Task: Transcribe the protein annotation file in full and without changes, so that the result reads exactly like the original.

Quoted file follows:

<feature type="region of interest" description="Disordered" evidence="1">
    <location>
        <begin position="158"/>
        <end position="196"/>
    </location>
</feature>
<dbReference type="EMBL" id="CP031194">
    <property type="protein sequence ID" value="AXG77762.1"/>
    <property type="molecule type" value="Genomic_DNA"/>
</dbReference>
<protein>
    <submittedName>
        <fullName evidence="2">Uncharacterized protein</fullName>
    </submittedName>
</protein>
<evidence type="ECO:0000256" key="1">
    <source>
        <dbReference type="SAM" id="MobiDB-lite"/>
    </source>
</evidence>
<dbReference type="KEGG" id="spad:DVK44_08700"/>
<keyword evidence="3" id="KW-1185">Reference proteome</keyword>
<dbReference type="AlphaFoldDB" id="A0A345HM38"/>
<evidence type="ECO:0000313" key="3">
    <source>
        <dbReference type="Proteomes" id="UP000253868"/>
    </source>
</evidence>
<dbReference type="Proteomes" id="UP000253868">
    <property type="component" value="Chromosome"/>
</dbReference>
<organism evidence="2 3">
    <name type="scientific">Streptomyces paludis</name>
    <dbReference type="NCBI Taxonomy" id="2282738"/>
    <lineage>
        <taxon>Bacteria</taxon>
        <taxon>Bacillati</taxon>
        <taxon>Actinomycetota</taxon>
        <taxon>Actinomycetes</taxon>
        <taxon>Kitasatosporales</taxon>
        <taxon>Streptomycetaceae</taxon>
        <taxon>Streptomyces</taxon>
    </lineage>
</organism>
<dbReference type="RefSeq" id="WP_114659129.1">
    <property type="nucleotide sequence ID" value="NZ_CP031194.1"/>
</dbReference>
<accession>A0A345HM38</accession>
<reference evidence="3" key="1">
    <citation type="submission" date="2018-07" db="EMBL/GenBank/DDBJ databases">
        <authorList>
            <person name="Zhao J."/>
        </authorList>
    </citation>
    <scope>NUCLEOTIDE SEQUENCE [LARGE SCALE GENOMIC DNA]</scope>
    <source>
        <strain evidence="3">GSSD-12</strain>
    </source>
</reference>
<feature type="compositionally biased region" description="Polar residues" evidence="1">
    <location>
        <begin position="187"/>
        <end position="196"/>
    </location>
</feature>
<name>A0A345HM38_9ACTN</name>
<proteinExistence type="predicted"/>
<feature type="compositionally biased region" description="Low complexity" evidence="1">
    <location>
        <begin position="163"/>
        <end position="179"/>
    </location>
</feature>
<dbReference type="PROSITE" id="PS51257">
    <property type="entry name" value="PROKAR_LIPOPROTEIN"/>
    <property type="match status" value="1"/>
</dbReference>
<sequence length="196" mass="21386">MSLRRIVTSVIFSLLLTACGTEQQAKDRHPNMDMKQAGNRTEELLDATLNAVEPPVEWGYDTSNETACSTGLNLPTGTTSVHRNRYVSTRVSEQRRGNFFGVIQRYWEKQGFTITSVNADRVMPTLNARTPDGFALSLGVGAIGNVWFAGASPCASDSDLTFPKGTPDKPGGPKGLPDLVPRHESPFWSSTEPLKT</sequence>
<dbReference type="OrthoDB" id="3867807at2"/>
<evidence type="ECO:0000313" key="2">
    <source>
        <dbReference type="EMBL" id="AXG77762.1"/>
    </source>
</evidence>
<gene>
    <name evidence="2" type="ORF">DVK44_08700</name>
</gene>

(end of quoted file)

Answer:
<feature type="region of interest" description="Disordered" evidence="1">
    <location>
        <begin position="158"/>
        <end position="196"/>
    </location>
</feature>
<dbReference type="EMBL" id="CP031194">
    <property type="protein sequence ID" value="AXG77762.1"/>
    <property type="molecule type" value="Genomic_DNA"/>
</dbReference>
<protein>
    <submittedName>
        <fullName evidence="2">Uncharacterized protein</fullName>
    </submittedName>
</protein>
<evidence type="ECO:0000256" key="1">
    <source>
        <dbReference type="SAM" id="MobiDB-lite"/>
    </source>
</evidence>
<dbReference type="KEGG" id="spad:DVK44_08700"/>
<keyword evidence="3" id="KW-1185">Reference proteome</keyword>
<dbReference type="AlphaFoldDB" id="A0A345HM38"/>
<evidence type="ECO:0000313" key="3">
    <source>
        <dbReference type="Proteomes" id="UP000253868"/>
    </source>
</evidence>
<dbReference type="Proteomes" id="UP000253868">
    <property type="component" value="Chromosome"/>
</dbReference>
<organism evidence="2 3">
    <name type="scientific">Streptomyces paludis</name>
    <dbReference type="NCBI Taxonomy" id="2282738"/>
    <lineage>
        <taxon>Bacteria</taxon>
        <taxon>Bacillati</taxon>
        <taxon>Actinomycetota</taxon>
        <taxon>Actinomycetes</taxon>
        <taxon>Kitasatosporales</taxon>
        <taxon>Streptomycetaceae</taxon>
        <taxon>Streptomyces</taxon>
    </lineage>
</organism>
<dbReference type="RefSeq" id="WP_114659129.1">
    <property type="nucleotide sequence ID" value="NZ_CP031194.1"/>
</dbReference>
<accession>A0A345HM38</accession>
<reference evidence="3" key="1">
    <citation type="submission" date="2018-07" db="EMBL/GenBank/DDBJ databases">
        <authorList>
            <person name="Zhao J."/>
        </authorList>
    </citation>
    <scope>NUCLEOTIDE SEQUENCE [LARGE SCALE GENOMIC DNA]</scope>
    <source>
        <strain evidence="3">GSSD-12</strain>
    </source>
</reference>
<feature type="compositionally biased region" description="Polar residues" evidence="1">
    <location>
        <begin position="187"/>
        <end position="196"/>
    </location>
</feature>
<name>A0A345HM38_9ACTN</name>
<proteinExistence type="predicted"/>
<feature type="compositionally biased region" description="Low complexity" evidence="1">
    <location>
        <begin position="163"/>
        <end position="179"/>
    </location>
</feature>
<dbReference type="PROSITE" id="PS51257">
    <property type="entry name" value="PROKAR_LIPOPROTEIN"/>
    <property type="match status" value="1"/>
</dbReference>
<sequence length="196" mass="21386">MSLRRIVTSVIFSLLLTACGTEQQAKDRHPNMDMKQAGNRTEELLDATLNAVEPPVEWGYDTSNETACSTGLNLPTGTTSVHRNRYVSTRVSEQRRGNFFGVIQRYWEKQGFTITSVNADRVMPTLNARTPDGFALSLGVGAIGNVWFAGASPCASDSDLTFPKGTPDKPGGPKGLPDLVPRHESPFWSSTEPLKT</sequence>
<dbReference type="OrthoDB" id="3867807at2"/>
<evidence type="ECO:0000313" key="2">
    <source>
        <dbReference type="EMBL" id="AXG77762.1"/>
    </source>
</evidence>
<gene>
    <name evidence="2" type="ORF">DVK44_08700</name>
</gene>